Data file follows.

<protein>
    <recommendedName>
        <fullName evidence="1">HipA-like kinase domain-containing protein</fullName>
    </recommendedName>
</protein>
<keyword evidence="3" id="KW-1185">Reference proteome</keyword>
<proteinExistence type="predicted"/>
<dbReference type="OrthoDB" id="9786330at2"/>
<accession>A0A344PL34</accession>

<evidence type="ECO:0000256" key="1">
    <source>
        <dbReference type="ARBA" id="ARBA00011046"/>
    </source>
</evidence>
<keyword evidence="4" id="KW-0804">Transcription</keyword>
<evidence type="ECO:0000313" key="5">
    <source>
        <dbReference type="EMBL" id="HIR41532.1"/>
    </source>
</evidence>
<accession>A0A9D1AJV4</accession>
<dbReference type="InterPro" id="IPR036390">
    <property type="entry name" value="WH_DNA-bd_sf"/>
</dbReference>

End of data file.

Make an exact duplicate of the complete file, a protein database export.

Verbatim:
<protein>
    <recommendedName>
        <fullName evidence="1">HipA-like kinase domain-containing protein</fullName>
    </recommendedName>
</protein>
<keyword evidence="3" id="KW-1185">Reference proteome</keyword>
<proteinExistence type="predicted"/>
<dbReference type="OrthoDB" id="9786330at2"/>
<accession>A0A344PL34</accession>

<evidence type="ECO:0000256" key="1">
    <source>
        <dbReference type="ARBA" id="ARBA00011046"/>
    </source>
</evidence>
<keyword evidence="4" id="KW-0804">Transcription</keyword>
<evidence type="ECO:0000313" key="5">
    <source>
        <dbReference type="EMBL" id="HIR41532.1"/>
    </source>
</evidence>
<accession>A0A9D1AJV4</accession>
<dbReference type="InterPro" id="IPR036390">
    <property type="entry name" value="WH_DNA-bd_sf"/>
</dbReference>